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Predicting the maximum or the minimum of a random signal

par Webmaster - 20 octobre 2006

One is often interested in predicting the maximum or minimum in a given time interval of a random but correlated temporal signal X(t).

Defining the probability P_<(M,t) that the process X(t') (and hence its maximum) remains below the value M (t'\in[0,t]), its knowledge provides valuable information on the underlying physical system associated to X. For large time, one observes P_<(M,t)\sim t^{-\theta} in many physical system, or P_<(M,t)\sim \exp{-\theta t} for stationary systems, thus defining the persistence exponent \theta. This general problem has applications in

  • Physics : X(t) can be the height of an atomic interface, the magnetization of a spin system or an individual spin, the position of a random walker... Persistence exponents have been measured in as different systems as breath figures, liquid crystals, laser-polarized Xe gas, fluctuating steps on a Si surface, or soap bubbles.
  • Finance : X(t) can be the prize of a stock, an option, or any financial signal.
  • Image processing : statistical bounds of noisy signals are extremely useful (for instance in medical imaging or astrophysics) in order to obtain cleaner images by correcting spurious bright or dark pixels.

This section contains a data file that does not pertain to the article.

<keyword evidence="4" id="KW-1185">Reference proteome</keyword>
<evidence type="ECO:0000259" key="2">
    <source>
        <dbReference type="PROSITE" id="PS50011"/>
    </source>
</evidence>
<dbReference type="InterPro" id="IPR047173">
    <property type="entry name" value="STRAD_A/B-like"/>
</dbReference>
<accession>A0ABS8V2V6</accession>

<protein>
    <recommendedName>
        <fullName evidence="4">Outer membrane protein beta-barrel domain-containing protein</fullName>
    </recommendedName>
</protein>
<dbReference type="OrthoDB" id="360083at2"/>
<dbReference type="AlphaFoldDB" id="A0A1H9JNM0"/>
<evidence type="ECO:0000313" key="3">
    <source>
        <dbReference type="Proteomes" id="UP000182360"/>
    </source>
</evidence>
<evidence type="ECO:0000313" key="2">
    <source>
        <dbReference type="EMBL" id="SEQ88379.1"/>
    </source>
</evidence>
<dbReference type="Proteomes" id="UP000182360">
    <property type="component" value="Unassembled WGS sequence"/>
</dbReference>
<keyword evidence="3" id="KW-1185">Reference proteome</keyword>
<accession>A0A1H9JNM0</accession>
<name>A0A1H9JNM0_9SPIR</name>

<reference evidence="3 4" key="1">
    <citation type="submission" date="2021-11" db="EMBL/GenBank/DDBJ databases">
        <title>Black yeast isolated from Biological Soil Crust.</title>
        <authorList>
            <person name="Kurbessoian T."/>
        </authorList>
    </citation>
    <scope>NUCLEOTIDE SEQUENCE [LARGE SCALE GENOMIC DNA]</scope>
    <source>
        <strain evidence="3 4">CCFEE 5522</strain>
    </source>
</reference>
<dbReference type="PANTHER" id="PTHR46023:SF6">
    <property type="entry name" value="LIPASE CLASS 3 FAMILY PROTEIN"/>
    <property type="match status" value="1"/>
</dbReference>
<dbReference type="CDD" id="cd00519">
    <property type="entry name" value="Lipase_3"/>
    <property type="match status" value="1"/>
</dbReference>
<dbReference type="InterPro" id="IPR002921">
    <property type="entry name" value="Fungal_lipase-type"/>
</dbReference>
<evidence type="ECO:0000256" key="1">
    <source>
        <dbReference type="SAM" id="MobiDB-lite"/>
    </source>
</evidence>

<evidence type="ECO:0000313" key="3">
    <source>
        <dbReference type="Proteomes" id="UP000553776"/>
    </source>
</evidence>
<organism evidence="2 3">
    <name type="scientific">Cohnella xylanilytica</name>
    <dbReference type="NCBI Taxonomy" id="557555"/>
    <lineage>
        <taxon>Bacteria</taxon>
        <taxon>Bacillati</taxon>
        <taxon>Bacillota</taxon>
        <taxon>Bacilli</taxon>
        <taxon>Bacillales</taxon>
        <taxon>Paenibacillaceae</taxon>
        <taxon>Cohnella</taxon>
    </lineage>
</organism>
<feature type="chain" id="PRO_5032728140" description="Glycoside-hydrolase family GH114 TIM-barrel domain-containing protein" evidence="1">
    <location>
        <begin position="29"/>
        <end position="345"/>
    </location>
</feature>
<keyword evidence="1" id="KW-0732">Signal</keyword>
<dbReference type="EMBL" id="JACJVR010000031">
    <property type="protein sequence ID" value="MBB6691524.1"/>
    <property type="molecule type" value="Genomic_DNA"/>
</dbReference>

• Biology : in the context of genetic cartography, statistical methods to evaluate the maximum of a complex signal has been exploited to identify putative quantitative trait loci.
  • Experimental sciences : when X(t) is the experimental noise, it is certainly important to be able to bound it efficiently.

Previous analytical results for \theta and P_<(M,t) have addressed the case M=0 (when X is of zero average) and have focused on the simpler case where X is a Gaussian process. In a recent article, a member of the laboratory has obtained an explicit form for P_<(M,t) from a minimal knowledge of the properties of a general process X (for instance, its correlation function \langle
X(t_1)X(t_2)\rangle). In addition, the distributions of time intervals when the signal remains below or above the level M and the persistence exponent have been computed. The calculation relies on the approximation that the lengths of the intervals between successive crossings of the level M are uncorrelated, an assumption becoming exact for large |M|.

The corresponding paper Probability distribution of the maximum of a smooth temporal signal has been published in Physical Review Letters (2007), and is available on cond-mat.

The corresponding author in the laboratory is Clément Sire.